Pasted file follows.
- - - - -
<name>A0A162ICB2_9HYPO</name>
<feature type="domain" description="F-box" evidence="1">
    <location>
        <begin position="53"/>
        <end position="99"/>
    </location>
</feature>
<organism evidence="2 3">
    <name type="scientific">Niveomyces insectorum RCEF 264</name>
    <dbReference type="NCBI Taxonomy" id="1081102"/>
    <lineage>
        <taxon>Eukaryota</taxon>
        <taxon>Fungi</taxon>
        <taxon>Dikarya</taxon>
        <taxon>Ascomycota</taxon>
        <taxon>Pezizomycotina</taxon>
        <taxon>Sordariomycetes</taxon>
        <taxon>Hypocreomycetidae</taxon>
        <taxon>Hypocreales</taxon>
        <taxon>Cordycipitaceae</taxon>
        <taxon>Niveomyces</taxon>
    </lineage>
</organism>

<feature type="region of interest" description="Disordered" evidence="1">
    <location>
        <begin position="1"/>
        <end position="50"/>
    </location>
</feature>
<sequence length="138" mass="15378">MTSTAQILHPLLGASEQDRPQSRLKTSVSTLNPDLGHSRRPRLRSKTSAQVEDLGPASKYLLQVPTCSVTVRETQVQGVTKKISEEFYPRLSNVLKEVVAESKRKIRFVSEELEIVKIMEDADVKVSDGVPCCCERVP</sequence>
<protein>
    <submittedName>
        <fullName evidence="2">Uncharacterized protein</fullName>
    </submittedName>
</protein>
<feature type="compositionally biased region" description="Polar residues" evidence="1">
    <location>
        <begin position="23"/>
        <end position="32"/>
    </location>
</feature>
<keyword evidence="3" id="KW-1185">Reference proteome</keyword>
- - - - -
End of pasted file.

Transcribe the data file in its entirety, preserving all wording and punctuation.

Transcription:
<name>A0A162ICB2_9HYPO</name>
<feature type="domain" description="F-box" evidence="1">
    <location>
        <begin position="53"/>
        <end position="99"/>
    </location>
</feature>
<organism evidence="2 3">
    <name type="scientific">Niveomyces insectorum RCEF 264</name>
    <dbReference type="NCBI Taxonomy" id="1081102"/>
    <lineage>
        <taxon>Eukaryota</taxon>
        <taxon>Fungi</taxon>
        <taxon>Dikarya</taxon>
        <taxon>Ascomycota</taxon>
        <taxon>Pezizomycotina</taxon>
        <taxon>Sordariomycetes</taxon>
        <taxon>Hypocreomycetidae</taxon>
        <taxon>Hypocreales</taxon>
        <taxon>Cordycipitaceae</taxon>
        <taxon>Niveomyces</taxon>
    </lineage>
</organism>

<feature type="region of interest" description="Disordered" evidence="1">
    <location>
        <begin position="1"/>
        <end position="50"/>
    </location>
</feature>
<sequence length="138" mass="15378">MTSTAQILHPLLGASEQDRPQSRLKTSVSTLNPDLGHSRRPRLRSKTSAQVEDLGPASKYLLQVPTCSVTVRETQVQGVTKKISEEFYPRLSNVLKEVVAESKRKIRFVSEELEIVKIMEDADVKVSDGVPCCCERVP</sequence>
<protein>
    <submittedName>
        <fullName evidence="2">Uncharacterized protein</fullName>
    </submittedName>
</protein>
<feature type="compositionally biased region" description="Polar residues" evidence="1">
    <location>
        <begin position="23"/>
        <end position="32"/>
    </location>
</feature>
<keyword evidence="3" id="KW-1185">Reference proteome</keyword>